Take care of Jesus and the rest will take care of itself. That’s a hard thing to say to a church planter, but to some extent it’s true.  I know, I know, there is the whole “church planting gift thing” to figure out, but you really can’t sweat that one. You might never move beyond being a church of forty or so disciples of Jesus who love each other, serve their community and live in such a way that generally disinterested people are sorta interested. It bounces up to fifty sometimes, then down to thirty, but forty is about right. You might strike the jackpot and ride a church-population boom, in which, for sociological, demographic and cultural reasons, you grow to 400, and make a big splash in the suburb. It might be that over time, for one reason or another, your church plant dwindles, as people are forced by work and other commitments to move on, or it becomes apparent that your primary gift is not church planting.  Whatever happens, “success” or “failure”, ensure that people are convinced by Jesus, rather than cajoled by you. Ensure that wherever they end up, in your church plant or another church altogether, they are enamoured with and compelled by Jesus.

That desire to cajole can betray the fact that we don’t really believe that God is sovereign, that he is growing his church, and that he has our best interests at heart whatever the outcome. It can also be hiding a desperation borne out of a misplaced justification, in which our functional saviour is the church plant itself rather than the One who is building the church in the first place.  So let that newbie young couple find a seat, treat them well, but not sycophantically. Chat to them over coffee, but not to the exclusion of that rather irksome loner who wandered in a few months back and decided to stay. In fact, introduce them to him.  Test the theory.  Are they here for Jesus or are they here for something that can never truly fulfil? In other words, don’t want them too much. Cos let’s face it, you are not their Saviour and they are not your Saviour either.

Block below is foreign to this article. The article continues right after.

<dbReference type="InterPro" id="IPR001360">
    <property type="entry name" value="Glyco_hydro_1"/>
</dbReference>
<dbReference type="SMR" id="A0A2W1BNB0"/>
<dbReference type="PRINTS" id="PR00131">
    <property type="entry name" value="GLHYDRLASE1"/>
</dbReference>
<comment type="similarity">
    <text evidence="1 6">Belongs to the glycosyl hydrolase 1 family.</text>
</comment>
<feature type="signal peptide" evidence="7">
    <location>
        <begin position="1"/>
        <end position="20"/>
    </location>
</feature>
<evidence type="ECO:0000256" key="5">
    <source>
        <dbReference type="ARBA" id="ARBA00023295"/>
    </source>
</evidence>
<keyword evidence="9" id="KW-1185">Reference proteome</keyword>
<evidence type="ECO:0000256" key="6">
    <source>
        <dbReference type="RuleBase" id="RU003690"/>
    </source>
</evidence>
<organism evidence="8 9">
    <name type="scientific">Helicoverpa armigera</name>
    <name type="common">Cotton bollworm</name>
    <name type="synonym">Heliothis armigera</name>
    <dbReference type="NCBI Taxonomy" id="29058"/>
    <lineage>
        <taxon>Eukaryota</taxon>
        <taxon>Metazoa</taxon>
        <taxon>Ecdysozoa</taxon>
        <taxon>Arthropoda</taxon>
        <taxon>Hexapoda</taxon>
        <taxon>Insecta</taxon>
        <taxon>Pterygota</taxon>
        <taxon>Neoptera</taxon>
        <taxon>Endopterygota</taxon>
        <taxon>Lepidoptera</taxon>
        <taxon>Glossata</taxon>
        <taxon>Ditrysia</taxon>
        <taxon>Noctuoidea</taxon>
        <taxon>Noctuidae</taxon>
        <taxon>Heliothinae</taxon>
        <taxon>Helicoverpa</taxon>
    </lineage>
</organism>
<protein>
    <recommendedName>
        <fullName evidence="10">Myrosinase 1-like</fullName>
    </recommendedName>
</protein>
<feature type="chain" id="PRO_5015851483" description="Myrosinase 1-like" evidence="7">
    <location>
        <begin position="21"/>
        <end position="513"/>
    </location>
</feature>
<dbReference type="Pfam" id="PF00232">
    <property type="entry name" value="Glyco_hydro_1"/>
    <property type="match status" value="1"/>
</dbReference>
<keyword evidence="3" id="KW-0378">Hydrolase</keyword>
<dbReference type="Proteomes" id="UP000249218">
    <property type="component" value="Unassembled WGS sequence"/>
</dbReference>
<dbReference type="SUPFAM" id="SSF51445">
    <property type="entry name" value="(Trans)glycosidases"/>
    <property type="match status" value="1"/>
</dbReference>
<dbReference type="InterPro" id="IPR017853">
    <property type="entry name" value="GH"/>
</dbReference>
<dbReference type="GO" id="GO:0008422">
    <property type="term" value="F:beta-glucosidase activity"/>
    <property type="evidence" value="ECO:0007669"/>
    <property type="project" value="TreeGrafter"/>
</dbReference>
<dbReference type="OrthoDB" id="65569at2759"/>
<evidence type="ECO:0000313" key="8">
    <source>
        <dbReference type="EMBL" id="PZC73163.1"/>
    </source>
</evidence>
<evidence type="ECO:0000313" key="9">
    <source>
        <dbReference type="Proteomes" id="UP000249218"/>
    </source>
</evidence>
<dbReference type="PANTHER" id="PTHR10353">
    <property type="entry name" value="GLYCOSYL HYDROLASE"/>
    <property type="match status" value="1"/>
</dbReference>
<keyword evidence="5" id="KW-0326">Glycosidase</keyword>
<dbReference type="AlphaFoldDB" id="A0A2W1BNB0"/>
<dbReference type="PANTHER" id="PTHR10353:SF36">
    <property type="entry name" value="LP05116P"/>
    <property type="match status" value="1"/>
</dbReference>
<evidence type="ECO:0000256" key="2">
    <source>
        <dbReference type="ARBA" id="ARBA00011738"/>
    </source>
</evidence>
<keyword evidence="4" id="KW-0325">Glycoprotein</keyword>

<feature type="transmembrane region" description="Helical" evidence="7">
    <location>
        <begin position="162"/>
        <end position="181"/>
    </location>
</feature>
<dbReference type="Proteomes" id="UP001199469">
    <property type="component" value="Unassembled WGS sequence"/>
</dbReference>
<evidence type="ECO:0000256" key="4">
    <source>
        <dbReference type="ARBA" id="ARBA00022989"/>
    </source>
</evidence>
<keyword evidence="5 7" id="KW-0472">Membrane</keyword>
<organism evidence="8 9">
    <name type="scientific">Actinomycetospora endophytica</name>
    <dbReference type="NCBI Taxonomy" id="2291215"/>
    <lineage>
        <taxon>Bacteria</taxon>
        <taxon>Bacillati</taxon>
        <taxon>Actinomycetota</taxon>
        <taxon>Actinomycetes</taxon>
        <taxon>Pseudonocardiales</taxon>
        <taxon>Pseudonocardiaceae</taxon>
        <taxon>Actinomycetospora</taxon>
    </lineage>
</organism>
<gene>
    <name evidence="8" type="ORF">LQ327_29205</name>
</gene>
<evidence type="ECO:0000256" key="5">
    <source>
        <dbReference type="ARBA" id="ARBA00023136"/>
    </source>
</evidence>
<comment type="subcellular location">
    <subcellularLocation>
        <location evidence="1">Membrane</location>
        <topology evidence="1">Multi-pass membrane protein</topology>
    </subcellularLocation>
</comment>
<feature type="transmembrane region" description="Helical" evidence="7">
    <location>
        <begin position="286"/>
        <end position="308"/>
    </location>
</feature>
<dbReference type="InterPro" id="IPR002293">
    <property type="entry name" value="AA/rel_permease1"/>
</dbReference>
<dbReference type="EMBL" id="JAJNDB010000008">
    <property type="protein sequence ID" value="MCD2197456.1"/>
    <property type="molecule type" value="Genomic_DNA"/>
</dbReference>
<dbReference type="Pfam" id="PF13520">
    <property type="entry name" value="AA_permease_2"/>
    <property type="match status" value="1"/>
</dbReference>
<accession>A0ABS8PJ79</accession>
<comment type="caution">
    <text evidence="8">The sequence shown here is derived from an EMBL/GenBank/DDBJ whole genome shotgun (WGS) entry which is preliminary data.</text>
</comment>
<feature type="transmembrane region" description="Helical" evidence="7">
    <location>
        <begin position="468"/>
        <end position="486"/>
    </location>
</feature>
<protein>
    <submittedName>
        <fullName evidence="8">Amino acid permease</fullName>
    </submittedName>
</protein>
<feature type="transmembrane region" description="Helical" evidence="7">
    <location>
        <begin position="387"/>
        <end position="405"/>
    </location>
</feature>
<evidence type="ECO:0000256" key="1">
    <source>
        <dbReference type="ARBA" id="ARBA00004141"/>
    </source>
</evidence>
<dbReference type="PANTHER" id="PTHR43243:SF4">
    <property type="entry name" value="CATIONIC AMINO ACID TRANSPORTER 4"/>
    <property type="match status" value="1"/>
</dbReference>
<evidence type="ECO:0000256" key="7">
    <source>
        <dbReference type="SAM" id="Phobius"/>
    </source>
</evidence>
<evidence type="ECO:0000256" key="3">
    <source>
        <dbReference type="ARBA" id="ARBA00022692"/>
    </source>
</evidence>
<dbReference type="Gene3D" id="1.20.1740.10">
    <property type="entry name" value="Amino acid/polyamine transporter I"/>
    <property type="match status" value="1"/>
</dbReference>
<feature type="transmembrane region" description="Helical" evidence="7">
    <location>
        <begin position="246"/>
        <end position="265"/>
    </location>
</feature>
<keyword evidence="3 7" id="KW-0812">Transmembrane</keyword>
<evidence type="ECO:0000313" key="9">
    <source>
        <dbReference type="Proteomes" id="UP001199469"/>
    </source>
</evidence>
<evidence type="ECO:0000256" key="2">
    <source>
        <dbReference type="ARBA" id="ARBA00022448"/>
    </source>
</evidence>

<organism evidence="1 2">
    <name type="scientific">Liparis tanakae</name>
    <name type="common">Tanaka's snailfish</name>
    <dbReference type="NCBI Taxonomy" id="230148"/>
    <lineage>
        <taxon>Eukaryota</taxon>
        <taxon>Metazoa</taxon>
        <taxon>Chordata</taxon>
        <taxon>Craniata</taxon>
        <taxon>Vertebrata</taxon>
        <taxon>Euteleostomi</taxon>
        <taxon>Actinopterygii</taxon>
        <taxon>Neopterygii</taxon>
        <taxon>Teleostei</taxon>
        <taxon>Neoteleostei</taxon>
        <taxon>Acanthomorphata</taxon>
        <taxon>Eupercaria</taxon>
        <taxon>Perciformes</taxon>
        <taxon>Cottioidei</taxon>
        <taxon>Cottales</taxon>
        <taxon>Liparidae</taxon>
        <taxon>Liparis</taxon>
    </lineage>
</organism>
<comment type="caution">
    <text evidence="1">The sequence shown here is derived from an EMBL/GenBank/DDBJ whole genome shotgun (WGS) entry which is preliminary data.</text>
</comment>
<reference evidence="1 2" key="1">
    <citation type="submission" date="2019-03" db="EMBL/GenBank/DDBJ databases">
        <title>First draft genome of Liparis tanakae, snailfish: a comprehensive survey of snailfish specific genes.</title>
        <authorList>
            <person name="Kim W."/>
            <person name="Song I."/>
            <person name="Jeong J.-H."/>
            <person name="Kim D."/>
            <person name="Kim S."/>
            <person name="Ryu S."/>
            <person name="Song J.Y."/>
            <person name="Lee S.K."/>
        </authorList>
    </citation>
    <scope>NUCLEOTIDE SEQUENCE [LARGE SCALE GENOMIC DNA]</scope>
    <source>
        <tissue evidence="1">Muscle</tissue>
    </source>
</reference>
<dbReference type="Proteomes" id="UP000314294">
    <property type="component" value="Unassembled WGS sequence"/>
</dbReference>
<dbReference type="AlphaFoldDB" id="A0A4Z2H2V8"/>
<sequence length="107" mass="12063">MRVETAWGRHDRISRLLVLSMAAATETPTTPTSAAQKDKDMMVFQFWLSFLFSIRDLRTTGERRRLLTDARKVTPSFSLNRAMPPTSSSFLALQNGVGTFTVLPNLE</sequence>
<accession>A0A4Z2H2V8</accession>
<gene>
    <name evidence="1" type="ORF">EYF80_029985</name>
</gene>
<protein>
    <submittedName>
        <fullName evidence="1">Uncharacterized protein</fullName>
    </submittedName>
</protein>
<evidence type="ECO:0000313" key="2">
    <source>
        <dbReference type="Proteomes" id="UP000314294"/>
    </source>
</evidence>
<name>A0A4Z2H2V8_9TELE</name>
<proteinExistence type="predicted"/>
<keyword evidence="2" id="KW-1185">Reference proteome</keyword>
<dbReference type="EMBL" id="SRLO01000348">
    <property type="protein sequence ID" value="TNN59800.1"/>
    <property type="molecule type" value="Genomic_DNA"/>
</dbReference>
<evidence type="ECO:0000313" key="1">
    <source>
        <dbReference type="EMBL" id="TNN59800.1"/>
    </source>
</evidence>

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There is no guarantee that Jesus will return in our desired timeframe. Yet we have no reason to be anxious, because even if the timeframe is not guaranteed, the outcome is! We don’t have to waste energy being anxious; we can put it to better use.

Stephen McAlpine – futureproof